It is also heartening that a Philippine publisher had a book published named “English-Filipino-Spanish Vocabulary”. I bought this book at a local bookstore for $1.00.

 Some years back, I bought a Spanish beginners course on sale. Now that I have some free time, I thought of browsing it, but reading the book and listening to the accompanying CD was not as engaging as I expected it to be.

But the good thing is, I came across a blog entry by Tim Ferriss which gave tips on how to learn another language and I have been following some of his advice. He said to read materials of the language of your choice, on topics which YOU LIKE. For me, I thought of three topics (actually two): showbiz and photography. I searched the internet and found three sites to my liking: PEOPLE Magazine (Spanish edition), Noticias Glee Latino (Glee news – Latino), and PUNTO Magazine (a bilingual photography online magazine). So far, I am picking up words while trying to read the articles.

It also helps that our cable subscription has TV Espanol (TVE), so once in a while I watch shows on this channel. For radio, there’s a free Spanish radio station that streams their broadcast. This is Radio Nacional de España (RNE).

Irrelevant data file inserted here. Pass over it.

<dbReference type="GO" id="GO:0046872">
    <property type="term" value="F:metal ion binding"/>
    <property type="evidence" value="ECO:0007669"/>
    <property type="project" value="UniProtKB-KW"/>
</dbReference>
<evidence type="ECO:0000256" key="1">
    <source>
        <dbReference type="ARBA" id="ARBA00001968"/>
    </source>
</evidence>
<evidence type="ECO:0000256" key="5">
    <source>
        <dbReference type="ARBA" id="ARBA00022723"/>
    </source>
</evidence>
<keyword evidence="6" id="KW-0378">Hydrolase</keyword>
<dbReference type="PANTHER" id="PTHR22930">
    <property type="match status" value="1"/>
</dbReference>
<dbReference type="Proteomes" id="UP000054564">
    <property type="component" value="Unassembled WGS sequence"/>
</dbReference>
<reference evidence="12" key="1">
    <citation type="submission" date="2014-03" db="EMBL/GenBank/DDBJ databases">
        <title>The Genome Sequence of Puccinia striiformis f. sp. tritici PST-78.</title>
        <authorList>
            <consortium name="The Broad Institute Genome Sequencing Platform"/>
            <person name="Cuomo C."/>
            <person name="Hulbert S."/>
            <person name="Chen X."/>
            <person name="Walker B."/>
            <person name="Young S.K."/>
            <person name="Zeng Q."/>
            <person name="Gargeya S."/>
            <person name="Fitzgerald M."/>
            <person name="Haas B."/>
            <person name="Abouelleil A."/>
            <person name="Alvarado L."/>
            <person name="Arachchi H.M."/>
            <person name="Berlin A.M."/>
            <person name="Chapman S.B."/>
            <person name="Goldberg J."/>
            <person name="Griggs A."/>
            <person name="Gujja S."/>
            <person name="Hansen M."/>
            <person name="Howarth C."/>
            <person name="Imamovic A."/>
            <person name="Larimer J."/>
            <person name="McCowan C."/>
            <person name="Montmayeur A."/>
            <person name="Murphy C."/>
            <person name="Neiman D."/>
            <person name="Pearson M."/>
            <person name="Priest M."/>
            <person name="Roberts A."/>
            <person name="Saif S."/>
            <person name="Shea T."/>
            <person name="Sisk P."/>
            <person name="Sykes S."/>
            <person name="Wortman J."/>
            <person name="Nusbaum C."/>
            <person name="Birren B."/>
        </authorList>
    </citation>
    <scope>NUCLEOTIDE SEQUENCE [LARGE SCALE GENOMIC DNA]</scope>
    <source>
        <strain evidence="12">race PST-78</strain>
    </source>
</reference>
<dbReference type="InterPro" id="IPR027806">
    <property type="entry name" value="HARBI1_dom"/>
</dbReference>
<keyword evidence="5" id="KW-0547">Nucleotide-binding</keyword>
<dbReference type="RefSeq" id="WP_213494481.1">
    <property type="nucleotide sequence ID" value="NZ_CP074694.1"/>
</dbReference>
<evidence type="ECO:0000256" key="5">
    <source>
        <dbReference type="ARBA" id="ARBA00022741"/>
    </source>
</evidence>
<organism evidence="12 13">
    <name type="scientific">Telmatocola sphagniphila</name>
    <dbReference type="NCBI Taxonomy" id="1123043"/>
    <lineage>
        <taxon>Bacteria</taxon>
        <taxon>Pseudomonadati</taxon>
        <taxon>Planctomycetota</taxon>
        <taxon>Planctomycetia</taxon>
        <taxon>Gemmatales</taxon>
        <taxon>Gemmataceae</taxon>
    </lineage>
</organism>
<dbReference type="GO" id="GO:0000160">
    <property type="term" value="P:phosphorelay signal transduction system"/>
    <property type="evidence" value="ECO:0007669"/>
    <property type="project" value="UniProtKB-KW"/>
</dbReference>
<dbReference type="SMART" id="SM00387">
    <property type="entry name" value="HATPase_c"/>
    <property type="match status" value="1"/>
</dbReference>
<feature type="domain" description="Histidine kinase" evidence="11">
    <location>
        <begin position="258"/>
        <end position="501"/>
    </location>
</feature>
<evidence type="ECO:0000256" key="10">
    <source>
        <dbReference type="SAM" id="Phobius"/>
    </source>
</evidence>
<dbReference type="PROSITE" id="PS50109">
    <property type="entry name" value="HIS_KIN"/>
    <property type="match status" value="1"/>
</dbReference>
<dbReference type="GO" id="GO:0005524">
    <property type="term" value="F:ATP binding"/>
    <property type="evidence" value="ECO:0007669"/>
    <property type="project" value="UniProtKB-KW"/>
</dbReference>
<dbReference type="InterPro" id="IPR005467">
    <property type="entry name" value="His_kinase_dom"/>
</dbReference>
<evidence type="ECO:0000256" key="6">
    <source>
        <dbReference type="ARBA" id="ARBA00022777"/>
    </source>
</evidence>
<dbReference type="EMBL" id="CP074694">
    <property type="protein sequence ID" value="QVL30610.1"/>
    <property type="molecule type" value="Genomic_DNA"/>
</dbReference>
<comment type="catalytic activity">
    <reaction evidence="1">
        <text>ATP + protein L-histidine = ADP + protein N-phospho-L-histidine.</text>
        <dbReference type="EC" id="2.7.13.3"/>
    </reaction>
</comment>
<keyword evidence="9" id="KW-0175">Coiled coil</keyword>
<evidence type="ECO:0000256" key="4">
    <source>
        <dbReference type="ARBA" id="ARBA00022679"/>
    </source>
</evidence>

I’m still in the dark of where I can use Spanish in the future. Maybe when I go on a trip to Latin America or Spain, the answer will be clearer. But right now, the curiosity remains.


P.S. I hope my gal friends and fellow sabawdiaries bloggers – purplepoint and misscarlotta1924 – would join me on this Spanish learning expedition. We have discussed wanting to learn this language in the past. Join us, too, sherrymoon2011. 😉

One of the best books on establishing relationships: “How to Win Friends and Influence People”

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I recently read this highly popular and highly-acclaimed book by Dale Carnegie.

This was written in the 1930s and further editions were published later on.  Despite of this, the content is still very relevant. I realized this because human nature never changes.  We want people to approach us in a nice way and not hot-tempered.